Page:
(And then I, the poet, ask at the end: Is this how you will restore my soul O Lord?)
You change my guard-like attitude with your guide-like example. Is this how you restore my soul O Lord?
Those disciples! Who taught them to guard people from Jesus? The very ones they were keeping away from Jesus were the teachers of the kingdom way. Adults tend to make the kingdom of God into a set of prop-ositions, or rules, or gateways, or ideological dreams. Children are not interested in any of that. Here’s what Jesus proposes: children, with their way of seeing and adventuring, already have a significant foothold the kingdom. The kingdom belongs to them! Belongs! Jesus is saying that if you want to understand the kingdom of God you have to crouch down alongside its inhabitants, the tangata whenua of the kingdom, these children, your teachers, and watch and see through their peculiarly gifted eyes and ears and imaginations. Then you will be able to get what he is on about. How about that!
Recently I was talking with a man who told me of the struggle he and his wife are having with how their son is. Their son is a reclusive academic. He’s quite brilliant but not especially good with people and relationships. He is their only child and lives in the northern hemisphere and they doubt very much that he will ever find his way to a significant relationship that might generate a family. This realisation is causing them some real heartache. As you will be able to understand this is one of the great losses that many people around us have to negotiate. The distance from little children to engage with and love is a real loss for many people, but also, understandably, a great loss for any who don’t have the fun of nudging up against the ways children see and engage with the world. Hopefully there are children in the wider family circles. Usually there are.
Over the years I have conducted the funerals of quite a number of people who didn’t have the opportunity to have children of their own. What has been an outstanding feature of the lives of most of them has been the high regard they have been held in by their nieces and nephews or the children of neighbours. They have been able to play a role of alongside these children in ways that their parents might not have been able to.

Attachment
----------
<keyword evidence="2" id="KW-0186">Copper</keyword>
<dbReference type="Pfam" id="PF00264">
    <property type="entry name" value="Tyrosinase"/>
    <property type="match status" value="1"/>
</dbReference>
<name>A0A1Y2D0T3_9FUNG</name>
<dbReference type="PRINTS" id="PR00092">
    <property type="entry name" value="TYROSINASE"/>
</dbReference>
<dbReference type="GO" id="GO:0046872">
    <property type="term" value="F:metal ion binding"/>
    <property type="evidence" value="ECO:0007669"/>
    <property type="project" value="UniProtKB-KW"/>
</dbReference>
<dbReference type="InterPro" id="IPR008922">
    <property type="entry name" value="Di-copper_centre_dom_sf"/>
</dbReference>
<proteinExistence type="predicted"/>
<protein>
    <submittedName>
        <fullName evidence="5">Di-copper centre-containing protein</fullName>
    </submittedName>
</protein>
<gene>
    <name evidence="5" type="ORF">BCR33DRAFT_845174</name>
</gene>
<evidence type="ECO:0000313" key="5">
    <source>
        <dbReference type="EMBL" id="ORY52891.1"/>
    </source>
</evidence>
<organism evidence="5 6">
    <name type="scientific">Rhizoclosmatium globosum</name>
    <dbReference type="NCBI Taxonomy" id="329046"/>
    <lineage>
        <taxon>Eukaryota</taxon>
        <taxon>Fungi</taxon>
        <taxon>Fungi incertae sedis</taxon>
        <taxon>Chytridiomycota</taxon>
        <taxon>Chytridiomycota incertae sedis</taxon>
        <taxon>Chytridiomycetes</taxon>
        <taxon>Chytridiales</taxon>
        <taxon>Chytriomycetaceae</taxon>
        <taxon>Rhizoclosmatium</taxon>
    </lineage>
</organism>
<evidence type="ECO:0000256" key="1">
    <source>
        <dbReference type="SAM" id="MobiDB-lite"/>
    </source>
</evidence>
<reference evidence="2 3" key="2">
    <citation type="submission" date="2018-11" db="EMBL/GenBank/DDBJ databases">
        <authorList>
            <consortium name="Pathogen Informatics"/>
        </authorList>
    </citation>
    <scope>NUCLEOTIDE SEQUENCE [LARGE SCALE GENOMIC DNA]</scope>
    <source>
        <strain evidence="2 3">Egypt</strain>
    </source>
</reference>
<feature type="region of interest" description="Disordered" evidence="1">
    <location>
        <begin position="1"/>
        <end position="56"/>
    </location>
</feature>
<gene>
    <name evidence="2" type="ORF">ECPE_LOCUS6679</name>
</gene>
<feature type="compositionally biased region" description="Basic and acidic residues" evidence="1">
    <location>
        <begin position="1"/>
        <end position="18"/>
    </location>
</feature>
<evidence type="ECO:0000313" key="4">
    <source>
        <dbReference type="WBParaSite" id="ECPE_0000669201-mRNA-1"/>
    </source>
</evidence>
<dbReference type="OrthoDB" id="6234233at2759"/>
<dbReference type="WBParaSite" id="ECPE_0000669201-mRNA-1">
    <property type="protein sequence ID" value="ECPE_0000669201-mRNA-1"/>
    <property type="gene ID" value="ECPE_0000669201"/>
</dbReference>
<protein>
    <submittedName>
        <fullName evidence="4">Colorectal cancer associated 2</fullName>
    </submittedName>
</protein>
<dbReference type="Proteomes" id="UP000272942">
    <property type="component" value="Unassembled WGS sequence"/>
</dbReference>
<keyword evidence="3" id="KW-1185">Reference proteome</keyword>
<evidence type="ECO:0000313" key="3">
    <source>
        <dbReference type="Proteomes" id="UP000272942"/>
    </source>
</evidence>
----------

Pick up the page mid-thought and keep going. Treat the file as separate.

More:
What was quite heartening in my conversation with the man the other day was his closing comment:
‘We are just going to have to get closer to the children and their families at church. Thank God we have a church family to help us find our way through this.’
Meanwhile, I am willingly submitting to having Finn as my current teacher. In his little uncomplicated self, Finn is almost completely attuned to wonder as a key part of daily living. He is alive. He is as far from being dead as you can possibly get, not only greatly distant from the old age that we hope he gets to, but also greatly distant from any idea that life should be limited. He is alive as well as living!
I’m sure that if I can recover a similar attitude of openness to the wonder of things, then I think I will also be kept young, open, saved from apathy, better able to negotiate change, and more attuned to the way God refreshes and restores my life every day. Is that how you also want to be? Unfortunately, life and systems will gradually work to erode Finn’s capacity to live so freely in the land of seeing. The days will come when he will grow in fear and have a sense of life’s limitations. I hope it is a long way off, and even when these things come to visit his life I hope he isn’t dominated by them. While I can, I will look to him as a guide and learn from him, so that if necessary, as his grandfather, I might be better equipped to guide him in the ways of wonder as the system around him insists that he ‘grows up.’ But in the meantime, Finn is the best possible candidate I know to train me in the art of being alive. At present I sense that he is the best possible life-coach I have. All I have to do is let him guide me to places like ‘the small spaces behind furniture.’ The kind of places I and most adults I meet have lost the art of seeing.